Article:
With tunnels and guile, militants battle overwhelming force in Iraq


Judging by the huge number of bullet holes that penetrated a house in this northern Iraqi town, the sniper who had been defying Kurdish and American forces should have died quickly.

But a look inside the villa in Bashiqa one day after Kurdish peshmerga forces said he was eventually killed by an air strike showed how he evaded death for almost an entire day of fighting.

It also revealed how jihadist snipers use innovation and guile to take on enemies with far greater fire power.

The house used by the sniper as a base to target the Kurdish and American forces as they push towards Islamic State’s main stronghold in the city of Mosul had clearly been turned into a battle centre.

The militants had punched holes through the walls into nearby houses, allowing the sniper to run back and forth safely as Kurdish forces used an array of weapons — from wire-guided missiles to artillery — to try to eliminate their enemy, and U.S. special forces pounded the house with the computer-guided machine guns on their armoured MRAP vehicles.

In several rooms there were huge mounds of dirt left over from digging tunnels. One tunnel was tall enough for an average size man to move through quickly whilst slightly crouching down.

Even though there was no sign of the sniper or his comrades who ruled Bashiqa for two years, peshmerga forces were on edge.

Major-General Mohammad Yasseen arrived to inspect the damage. Pointing to several rows of houses in the neighbourhood he said: “There are tunnels beneath all these houses.”

The Iraqi military has captured at least one industrial tunnel boring machine with a diameter of around 2 metres, and Kurdish officials say a far greater and more complex network of Islamic State tunnels awaits Iraqi forces in Mosul.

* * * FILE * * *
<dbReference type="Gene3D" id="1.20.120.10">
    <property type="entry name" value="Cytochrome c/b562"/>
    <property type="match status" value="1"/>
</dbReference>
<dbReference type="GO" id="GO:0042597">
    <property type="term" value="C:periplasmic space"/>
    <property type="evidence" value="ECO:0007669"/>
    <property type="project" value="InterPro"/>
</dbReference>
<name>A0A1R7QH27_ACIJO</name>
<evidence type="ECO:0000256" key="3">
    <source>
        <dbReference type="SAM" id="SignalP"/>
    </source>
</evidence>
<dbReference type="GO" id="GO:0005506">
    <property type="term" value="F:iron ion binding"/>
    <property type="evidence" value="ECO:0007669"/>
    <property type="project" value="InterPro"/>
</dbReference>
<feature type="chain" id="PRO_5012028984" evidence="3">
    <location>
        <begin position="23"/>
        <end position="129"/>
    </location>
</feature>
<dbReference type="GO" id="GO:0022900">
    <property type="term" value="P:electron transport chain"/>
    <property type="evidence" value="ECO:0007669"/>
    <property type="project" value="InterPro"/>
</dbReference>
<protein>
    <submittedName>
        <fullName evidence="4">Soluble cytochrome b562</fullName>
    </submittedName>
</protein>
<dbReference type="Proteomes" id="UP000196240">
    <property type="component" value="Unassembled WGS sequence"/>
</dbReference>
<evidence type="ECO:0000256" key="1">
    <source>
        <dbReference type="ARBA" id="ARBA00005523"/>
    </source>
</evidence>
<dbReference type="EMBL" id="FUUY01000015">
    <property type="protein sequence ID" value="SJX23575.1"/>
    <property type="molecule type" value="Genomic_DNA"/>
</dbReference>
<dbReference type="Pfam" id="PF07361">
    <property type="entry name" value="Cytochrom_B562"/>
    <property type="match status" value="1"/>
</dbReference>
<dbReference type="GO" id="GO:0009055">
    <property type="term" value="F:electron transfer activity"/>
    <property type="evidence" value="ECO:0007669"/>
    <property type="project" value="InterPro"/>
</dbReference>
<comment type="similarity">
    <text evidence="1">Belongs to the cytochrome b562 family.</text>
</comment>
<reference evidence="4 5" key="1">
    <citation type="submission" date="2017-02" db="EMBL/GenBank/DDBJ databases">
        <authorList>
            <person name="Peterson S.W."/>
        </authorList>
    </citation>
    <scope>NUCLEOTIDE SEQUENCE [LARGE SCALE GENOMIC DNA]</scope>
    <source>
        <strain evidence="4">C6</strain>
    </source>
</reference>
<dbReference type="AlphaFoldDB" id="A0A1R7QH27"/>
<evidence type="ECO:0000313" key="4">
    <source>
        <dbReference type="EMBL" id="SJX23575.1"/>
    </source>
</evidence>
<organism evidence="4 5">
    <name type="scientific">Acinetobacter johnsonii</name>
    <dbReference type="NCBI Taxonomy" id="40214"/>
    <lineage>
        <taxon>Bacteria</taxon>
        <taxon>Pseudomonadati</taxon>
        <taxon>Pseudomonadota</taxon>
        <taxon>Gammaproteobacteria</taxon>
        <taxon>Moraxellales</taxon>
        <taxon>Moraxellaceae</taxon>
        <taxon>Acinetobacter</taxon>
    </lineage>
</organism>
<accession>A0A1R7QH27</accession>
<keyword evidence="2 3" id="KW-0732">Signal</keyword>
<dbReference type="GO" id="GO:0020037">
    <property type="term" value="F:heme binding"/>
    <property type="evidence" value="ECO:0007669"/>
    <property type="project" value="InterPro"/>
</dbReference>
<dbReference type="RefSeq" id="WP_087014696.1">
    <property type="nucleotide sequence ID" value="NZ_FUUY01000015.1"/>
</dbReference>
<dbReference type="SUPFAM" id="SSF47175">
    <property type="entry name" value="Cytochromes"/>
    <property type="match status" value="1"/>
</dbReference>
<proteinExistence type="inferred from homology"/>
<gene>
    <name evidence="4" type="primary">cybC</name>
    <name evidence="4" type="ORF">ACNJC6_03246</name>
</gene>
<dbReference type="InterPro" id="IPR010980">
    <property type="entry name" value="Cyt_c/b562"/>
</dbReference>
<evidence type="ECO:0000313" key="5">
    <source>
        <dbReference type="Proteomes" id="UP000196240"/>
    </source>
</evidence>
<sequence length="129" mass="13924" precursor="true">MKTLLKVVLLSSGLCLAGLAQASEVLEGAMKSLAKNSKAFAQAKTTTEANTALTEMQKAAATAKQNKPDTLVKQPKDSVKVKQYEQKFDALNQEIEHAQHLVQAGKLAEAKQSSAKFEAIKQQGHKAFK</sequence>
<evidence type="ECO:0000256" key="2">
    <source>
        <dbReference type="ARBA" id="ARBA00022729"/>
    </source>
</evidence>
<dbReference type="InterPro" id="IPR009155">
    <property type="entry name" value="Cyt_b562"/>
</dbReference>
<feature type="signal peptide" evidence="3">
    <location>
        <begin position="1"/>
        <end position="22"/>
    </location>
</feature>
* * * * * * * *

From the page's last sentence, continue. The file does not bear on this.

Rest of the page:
Clearing those tunnels and making sure there are no booby traps or hidden suicide bombers will be a laborious task. Snipers like the one who held up the peshmerga in Bashiqa will also pose a lethal threat in a large city.
“Snipers are our biggest concern at this point … You don’t know where and when a sniper will strike. It’s nerve-wracking,” an officer in the elite Counter Terrorism Service told Reuters.

In front of the house in Bashiqa was a burnt-out car. A Kurdish fighter inspecting the villa turned and said: “Be careful, there could be a suicide bomber hiding in one of these rooms.”

When Islamic State swallowed up towns like Bashiqa in 2014 they made their sectarianism quite clear. In Bashiqa, Kurdish officers said, they destroyed and ransacked the houses of any non-Sunnis, including Shi’ites, Yazidis and Christians.

Some nearby shops, now abandoned, had the word ‘Muslim’ written on them, apparently by Islamic State to differentiate them from the others.

The sniper’s house had clearly been turned into a military fortification.

Some remaining belongings of people who once lived there were scattered about. A blue shirt lay on the floor and a few Turkish coffee cups were next to a small silver trophy. Some blankets were covered in dust.

Kurdish officers said there were only about 20 Islamic State militants left in the town. They appeared to be the target of occasional shooting and a few artillery rounds – far less intense than the day before when peshmerga stormed the town.

Kurdish forces in Humvees drove along the main road that the sniper had targeted on Monday, past the abandoned shops. Near one of the shops was a red flag stuck into the ground to indicate that Islamic State had planted a roadside bomb.